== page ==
Heroic tale of the fall and rise of Bol

Post date:

Author:

Category:


Alexis Holmes, of the United States, anchors her team to the gold medal as Femke Bol, of the Netherlands, fell near the finish in the final of the 4x400-m mixed relay during the World Athletics Championships in Budapest.

Alexis Holmes, of the United States, anchors her team to the gold medal as Femke Bol, of the Netherlands, fell near the finish in the final of the 4×400-m mixed relay during the World Athletics Championships in Budapest.
| Photo Credit: AP

Femke Bol was all fired up. With eyes on the podium and heart beating with the hopes and emotions of her country, the 23-year-old Dutch was on her way to glory.

She was part of the Netherlands’ mixed 4×400 team and was chosen to run the final lap and take them home, on the opening day of the 2023 World Athletics Championship in Budapest. But what makes the track interesting is its unpredictability. When she was just 50m away from the gold, tragedy struck. Femke Bol who was leading the pack fell face down on the track.

Her lead meant she could have gotten up, finished and earned her team a grandstand finish, but the baton slipped from her hand making her unable to finish. It arguably was the darkest moment of an athlete’s career. She did not just let herself down, she let her team and her country down. An emotional blow so hard that it takes experienced athletes years to recover from.

But Bol is made up of different mettle. She turned agony into ecstasy in just five days, winning gold in women’s 400-metre hurdles. Bol arrived in Budapest as the favourite to win the event. World record-holder Sydney McLaughlin-Levrone, the only one who could have challenged Bol, chose to skip the event to focus on the 400 metres. Bol came in second behind McLaughlin-Levrone last summer in Oregon. And now without her, no one could be envisaged beating Bol. Until the opening day.

Runs past personal demons

Bol did not just run past her opponents; she ran past her personal demons. Exhibiting extreme psychological willpower, she cruised past others to open a wide lead and finish comfortably in 51.70 seconds, the second-best time of her career. After the race, she said “Everyone felt, ‘ok, well, on paper she’s by far the winner. She’s going to win it’”. But it is never comforting to know the whole world is expecting you to succeed. It is expectations that let one down. Mix that expectation with the agony of going down, one can see the battles Bol fought to get her gold.

“I think a lot of people felt when I got the stick (in the relay) we would have won gold easily,” Bol explains. “We didn’t get it… I want to be my best self and I think I did this today.” Right off the start, it was clear the race was Bol’s to control, and the real race was for the second position.

Bol credits her teammates, coaches, family and psychologist for the stunning comeback. “They supported me,” says Bol. “At one point, we said, ‘OK, tournament one (the mixed relay) is done. Tournament two (400 hurdles) starts and we’re going to go through the rounds of hurdles and get confidence and do my best.’”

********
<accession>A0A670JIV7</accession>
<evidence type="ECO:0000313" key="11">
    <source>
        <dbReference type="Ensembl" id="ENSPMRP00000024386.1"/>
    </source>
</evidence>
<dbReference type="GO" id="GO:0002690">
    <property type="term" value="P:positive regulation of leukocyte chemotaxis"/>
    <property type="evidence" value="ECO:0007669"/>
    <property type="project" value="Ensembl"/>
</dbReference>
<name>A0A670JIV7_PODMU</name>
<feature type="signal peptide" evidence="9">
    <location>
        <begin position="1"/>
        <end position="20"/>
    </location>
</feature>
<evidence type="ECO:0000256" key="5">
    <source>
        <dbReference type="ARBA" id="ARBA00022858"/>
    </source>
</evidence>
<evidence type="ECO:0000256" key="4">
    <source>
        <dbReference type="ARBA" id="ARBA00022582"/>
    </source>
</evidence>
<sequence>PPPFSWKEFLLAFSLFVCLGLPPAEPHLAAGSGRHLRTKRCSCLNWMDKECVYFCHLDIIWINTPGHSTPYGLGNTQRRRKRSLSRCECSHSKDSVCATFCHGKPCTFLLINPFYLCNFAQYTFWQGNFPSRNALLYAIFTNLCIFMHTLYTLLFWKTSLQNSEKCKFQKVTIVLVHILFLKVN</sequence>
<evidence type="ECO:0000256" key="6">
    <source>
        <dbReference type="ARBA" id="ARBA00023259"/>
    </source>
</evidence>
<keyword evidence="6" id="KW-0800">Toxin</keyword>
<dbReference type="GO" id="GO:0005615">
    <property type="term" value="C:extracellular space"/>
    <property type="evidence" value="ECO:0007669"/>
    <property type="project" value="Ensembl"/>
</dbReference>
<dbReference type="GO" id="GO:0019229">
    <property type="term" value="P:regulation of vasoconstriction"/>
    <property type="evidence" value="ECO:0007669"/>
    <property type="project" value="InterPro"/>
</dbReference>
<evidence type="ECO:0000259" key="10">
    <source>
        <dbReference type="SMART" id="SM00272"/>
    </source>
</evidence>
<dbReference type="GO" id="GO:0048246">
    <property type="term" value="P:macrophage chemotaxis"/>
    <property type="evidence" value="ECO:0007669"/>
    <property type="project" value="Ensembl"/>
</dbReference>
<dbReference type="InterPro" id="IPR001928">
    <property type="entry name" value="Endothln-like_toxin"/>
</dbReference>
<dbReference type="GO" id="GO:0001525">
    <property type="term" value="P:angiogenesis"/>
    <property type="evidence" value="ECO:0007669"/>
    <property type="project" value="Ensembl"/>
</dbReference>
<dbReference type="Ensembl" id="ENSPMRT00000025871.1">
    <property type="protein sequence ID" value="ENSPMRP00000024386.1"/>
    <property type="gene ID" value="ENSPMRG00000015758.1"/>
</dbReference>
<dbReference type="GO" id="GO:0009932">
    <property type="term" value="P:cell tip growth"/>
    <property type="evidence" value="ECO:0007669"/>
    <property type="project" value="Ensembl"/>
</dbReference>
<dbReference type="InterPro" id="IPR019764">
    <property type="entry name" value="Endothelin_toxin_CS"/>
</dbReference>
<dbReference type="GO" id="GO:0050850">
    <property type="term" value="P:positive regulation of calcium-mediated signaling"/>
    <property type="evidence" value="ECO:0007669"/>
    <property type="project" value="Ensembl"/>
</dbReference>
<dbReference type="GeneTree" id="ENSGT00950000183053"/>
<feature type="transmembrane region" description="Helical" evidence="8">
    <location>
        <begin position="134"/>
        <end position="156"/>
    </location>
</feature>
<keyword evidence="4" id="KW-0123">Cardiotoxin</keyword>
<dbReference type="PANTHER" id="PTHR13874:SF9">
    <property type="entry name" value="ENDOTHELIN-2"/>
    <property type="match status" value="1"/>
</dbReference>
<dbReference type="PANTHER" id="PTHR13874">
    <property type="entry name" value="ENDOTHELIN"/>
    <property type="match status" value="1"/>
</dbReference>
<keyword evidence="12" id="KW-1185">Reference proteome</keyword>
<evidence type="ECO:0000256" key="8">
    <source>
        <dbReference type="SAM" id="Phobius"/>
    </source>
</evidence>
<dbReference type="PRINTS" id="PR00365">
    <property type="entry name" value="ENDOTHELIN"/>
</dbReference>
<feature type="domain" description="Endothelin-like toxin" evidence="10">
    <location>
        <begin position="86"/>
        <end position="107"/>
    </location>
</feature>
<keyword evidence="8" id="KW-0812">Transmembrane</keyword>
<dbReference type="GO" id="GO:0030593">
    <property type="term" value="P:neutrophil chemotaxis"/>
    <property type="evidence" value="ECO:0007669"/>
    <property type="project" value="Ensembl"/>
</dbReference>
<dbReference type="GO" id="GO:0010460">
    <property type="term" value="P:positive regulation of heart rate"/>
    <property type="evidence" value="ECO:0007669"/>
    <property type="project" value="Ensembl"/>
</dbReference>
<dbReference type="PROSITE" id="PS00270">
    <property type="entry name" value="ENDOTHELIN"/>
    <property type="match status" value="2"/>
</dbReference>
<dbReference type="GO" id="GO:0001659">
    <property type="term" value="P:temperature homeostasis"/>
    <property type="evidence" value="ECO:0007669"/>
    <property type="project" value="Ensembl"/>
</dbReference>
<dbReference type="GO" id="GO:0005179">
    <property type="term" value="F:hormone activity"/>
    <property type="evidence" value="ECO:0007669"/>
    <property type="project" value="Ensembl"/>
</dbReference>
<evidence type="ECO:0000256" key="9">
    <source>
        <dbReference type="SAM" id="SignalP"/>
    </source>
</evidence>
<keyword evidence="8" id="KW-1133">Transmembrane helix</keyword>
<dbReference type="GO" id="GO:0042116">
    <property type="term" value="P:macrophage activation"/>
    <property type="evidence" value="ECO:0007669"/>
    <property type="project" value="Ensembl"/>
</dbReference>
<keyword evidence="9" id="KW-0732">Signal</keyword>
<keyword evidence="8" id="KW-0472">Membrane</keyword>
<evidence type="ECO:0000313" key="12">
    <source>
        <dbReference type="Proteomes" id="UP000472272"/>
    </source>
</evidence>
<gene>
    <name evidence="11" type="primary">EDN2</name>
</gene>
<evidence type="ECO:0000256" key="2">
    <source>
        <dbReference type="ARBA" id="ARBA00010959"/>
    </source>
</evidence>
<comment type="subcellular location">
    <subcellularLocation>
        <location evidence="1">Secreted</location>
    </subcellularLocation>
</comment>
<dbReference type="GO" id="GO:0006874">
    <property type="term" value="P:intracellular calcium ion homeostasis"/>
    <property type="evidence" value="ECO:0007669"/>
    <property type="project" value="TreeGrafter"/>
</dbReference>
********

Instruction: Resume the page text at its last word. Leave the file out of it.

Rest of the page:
She was greeted at the finishing line with signs that read ‘Femke, Bol them’. But this was just part one of her comeback story. She made it up to herself, but she still had to make up for her team. And she did so at the final track event of the Championship, the women’s 4×400 relay. Bol who went down from a winning position on the opening day, came from behind to win her team gold.

Bol’s Championship story is a circular tale, with the same stage for the opening and the end. The only difference was Bol’s determination to make amends. She stood firm where anyone else would have faltered.

Bol found herself with the responsibility of running the last lap once again. But she made it clear with her performance that the responsibility was not a burden. She embraced the challenge and let the world know who she was. Taking over the baton couple of metres behind Jamaican Stacey Ann Williams and British Nicole Yeargin, she found herself about ten metres behind the leader Williams by the back straight.

Bol was not ready to go down without a fight. She passed Yeargin 30 metres behind the line and took the first place with her last two strides, taking Netherlands home in 3:20:72 ahead of Jamaica’s 3:20:88.

“The first three legs went so well, I felt like I had to finish as strongly as I could,” Bol said after the race. “I wanted to stay patient, but in the last metres I said ‘No, we have to take it’. She took it and made it up to her team. She managed to turn Bronze into gold within a distance of 30 metres and agony into ecstasy within the span of a week.

Women’s 4x400m relay gold medallists (front from L) Netherlands’ Lieke Klaver, Femke Bol (back from L)  Eveline Saalberg,  Cathelijn Peeters and Lisanne de Witte pose for portraits during a studio photo session on the sidelines of the World Athletics Championships in Budapest.

Women’s 4x400m relay gold medallists (front from L) Netherlands’ Lieke Klaver, Femke Bol (back from L) Eveline Saalberg, Cathelijn Peeters and Lisanne de Witte pose for portraits during a studio photo session on the sidelines of the World Athletics Championships in Budapest.
| Photo Credit:
AFP

After a heroic tale of turning tides, Bol has already set her sights on the next target: the Paris Olympics. She already has an Olympic podium after winning bronze in the 400-metre hurdles last time in Tokyo and is now set to go all the way in Paris.





Credit TO Owner

STAY CONNECTED

34,569FansLike
3,912FollowersFollow
6,589SubscribersSubscribe